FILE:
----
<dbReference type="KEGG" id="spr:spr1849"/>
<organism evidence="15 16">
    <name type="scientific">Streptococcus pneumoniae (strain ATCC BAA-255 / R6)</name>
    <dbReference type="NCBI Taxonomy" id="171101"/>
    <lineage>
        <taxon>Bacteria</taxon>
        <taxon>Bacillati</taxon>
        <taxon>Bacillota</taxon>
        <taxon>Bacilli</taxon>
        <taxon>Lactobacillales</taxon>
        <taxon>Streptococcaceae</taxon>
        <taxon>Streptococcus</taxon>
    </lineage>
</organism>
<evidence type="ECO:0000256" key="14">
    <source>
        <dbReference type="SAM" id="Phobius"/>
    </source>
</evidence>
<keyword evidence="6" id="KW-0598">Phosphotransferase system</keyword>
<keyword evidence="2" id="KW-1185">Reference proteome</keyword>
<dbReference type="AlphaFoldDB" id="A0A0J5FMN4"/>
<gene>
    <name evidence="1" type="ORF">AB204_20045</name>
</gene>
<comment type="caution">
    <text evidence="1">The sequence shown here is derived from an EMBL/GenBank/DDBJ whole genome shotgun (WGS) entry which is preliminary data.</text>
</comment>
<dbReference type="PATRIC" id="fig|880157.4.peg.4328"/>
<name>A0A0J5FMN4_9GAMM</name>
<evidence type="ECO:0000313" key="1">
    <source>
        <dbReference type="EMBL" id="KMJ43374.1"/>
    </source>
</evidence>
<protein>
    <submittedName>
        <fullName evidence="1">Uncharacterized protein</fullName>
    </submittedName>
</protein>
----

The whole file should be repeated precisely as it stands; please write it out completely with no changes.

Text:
<dbReference type="KEGG" id="spr:spr1849"/>
<organism evidence="15 16">
    <name type="scientific">Streptococcus pneumoniae (strain ATCC BAA-255 / R6)</name>
    <dbReference type="NCBI Taxonomy" id="171101"/>
    <lineage>
        <taxon>Bacteria</taxon>
        <taxon>Bacillati</taxon>
        <taxon>Bacillota</taxon>
        <taxon>Bacilli</taxon>
        <taxon>Lactobacillales</taxon>
        <taxon>Streptococcaceae</taxon>
        <taxon>Streptococcus</taxon>
    </lineage>
</organism>
<evidence type="ECO:0000256" key="14">
    <source>
        <dbReference type="SAM" id="Phobius"/>
    </source>
</evidence>
<keyword evidence="6" id="KW-0598">Phosphotransferase system</keyword>
<keyword evidence="2" id="KW-1185">Reference proteome</keyword>
<dbReference type="AlphaFoldDB" id="A0A0J5FMN4"/>
<gene>
    <name evidence="1" type="ORF">AB204_20045</name>
</gene>
<comment type="caution">
    <text evidence="1">The sequence shown here is derived from an EMBL/GenBank/DDBJ whole genome shotgun (WGS) entry which is preliminary data.</text>
</comment>
<dbReference type="PATRIC" id="fig|880157.4.peg.4328"/>
<name>A0A0J5FMN4_9GAMM</name>
<evidence type="ECO:0000313" key="1">
    <source>
        <dbReference type="EMBL" id="KMJ43374.1"/>
    </source>
</evidence>
<protein>
    <submittedName>
        <fullName evidence="1">Uncharacterized protein</fullName>
    </submittedName>
</protein>